The trailer for the next Batman movie, called The Batman, dropped last month, and it seems like…
… pretty much like every other big-budget theatrical Batman movie of the last thirty years not directed by Joel Schumacher. I’m… just… so tired.
Look, I have no doubt that Matt Reeves is going to deliver a handsomely-made action movie and Robert Pattinson has the talent to play a convincing Bruce Wayne. I’m sure everyone involved in this project is going to do top-level work. But I can’t be the only one who looks at this trailer, laid over yet another slowed-down, mournful rendition of an alt-rock hit song, and sees an ossified product of old school studio executives who witnessed gold being struck in the 80’s and have been chasing that dragon ever since. We’ve been inundated with news stories leading up to now that this version of Batman will be “the darkest one yet” and that it will focus on “Bruce Wayne’s inner demons and trauma” as if such a take on the character is in any way novel and not something we’ve been inundated with for decades.
This trailer also comes on the heels of the reveal of a successful, years-long lobbying effort by a small but very loud segment of the DC fandom pushing for a “Snyder Cut” of Justice League, a movie plagued with the kinds of problems that more footage and more violence probably won’t remedy. But we’re getting more footage and visual effects anyway (which seems to contradict the insistence from these fans that there ever was a complete “Snyder Cut” hidden away somewhere, but that’s beside the point), satisfying those who have a disproportionate chokehold on this shared universe of costumed superheroes originally created to bring inspiration and joy to an audience of children and pre-teens.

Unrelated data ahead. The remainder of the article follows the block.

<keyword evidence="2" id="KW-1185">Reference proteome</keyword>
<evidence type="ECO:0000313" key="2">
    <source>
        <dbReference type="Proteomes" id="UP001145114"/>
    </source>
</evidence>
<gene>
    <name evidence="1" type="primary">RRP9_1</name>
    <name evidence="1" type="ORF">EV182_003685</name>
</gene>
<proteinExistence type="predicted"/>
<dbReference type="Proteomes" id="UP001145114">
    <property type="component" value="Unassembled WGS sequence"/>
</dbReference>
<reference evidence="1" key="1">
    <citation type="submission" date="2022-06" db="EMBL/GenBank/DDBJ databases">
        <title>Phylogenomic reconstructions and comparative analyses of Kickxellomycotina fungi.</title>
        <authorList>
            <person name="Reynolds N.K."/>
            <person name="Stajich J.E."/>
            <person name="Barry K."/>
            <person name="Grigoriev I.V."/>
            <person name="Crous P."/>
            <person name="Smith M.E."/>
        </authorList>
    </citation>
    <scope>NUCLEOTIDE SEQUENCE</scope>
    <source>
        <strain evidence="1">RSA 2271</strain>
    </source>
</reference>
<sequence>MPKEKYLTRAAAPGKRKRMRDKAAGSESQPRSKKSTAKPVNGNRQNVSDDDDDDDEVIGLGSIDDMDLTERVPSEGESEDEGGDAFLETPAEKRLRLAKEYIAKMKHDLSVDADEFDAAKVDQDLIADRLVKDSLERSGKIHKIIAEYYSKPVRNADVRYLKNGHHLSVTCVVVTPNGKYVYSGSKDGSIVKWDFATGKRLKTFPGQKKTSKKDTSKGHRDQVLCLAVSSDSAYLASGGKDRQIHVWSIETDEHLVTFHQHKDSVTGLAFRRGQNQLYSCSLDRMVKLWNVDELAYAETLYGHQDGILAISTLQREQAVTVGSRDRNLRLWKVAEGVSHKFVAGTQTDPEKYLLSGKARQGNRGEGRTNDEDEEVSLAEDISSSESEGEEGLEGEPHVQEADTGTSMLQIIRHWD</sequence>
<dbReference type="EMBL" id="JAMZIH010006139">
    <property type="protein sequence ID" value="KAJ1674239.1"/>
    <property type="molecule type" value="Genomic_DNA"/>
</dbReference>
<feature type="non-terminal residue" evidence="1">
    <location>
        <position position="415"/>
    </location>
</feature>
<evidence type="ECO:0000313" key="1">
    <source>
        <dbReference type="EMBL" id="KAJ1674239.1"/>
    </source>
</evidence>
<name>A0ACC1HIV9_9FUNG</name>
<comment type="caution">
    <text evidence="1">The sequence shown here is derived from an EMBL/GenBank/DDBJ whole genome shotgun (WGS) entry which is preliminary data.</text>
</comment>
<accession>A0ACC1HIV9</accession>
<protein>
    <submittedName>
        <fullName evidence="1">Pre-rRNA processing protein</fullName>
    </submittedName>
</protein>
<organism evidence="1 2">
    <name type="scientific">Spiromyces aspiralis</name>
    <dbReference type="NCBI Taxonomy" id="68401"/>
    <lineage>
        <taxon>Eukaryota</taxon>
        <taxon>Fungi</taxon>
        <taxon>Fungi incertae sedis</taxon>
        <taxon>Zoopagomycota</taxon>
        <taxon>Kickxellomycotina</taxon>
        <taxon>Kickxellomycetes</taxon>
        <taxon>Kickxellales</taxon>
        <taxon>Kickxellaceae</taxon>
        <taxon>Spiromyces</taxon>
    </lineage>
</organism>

That fact, of course, has largely been forgotten, and I can’t say I’m surprised. Ever since the massive success of two books – Frank Miller’s The Dark Knight Returns and Alan Moore’s Watchmen – and the box office smash hit that was Tim Burton’s then-original cinematic depiction of a gothic, truly dark caped crusader, DC Comics has decided that in order to keep up with Marvel, they had to be Very Serious™. But, as it usually goes with entertainment companies attempting to duplicate a creative spark, they didn’t seem to realize the critical and commercial popularity of those two books and one movie came from how unprecedented those approaches to superhero storytelling were back in the late 80’s. Back then, no one had any conception of Batman outside of the cheesy, tongue-and-cheek TV show that had him stopping gimmicky bank robberies and pulling out shark repellent.
But now? There are adults in their mid-thirties, with children of their own, who literally have no living memory of a Batman who wasn’t “dark and brooding.” And while there’s an argument to be made that such a shift made this one character better (debatable), and we should stick to a “darker” portrayal of that one superhero, did we need that for seemingly every superhero? Was anyone clamoring for, for example, Superman to be a miserable pessimist who snaps necks and doesn’t seem to care about humanity at all?
Zack Snyder thinks he’s being “edgy” by claiming his take on the Justice League is “for grownups”…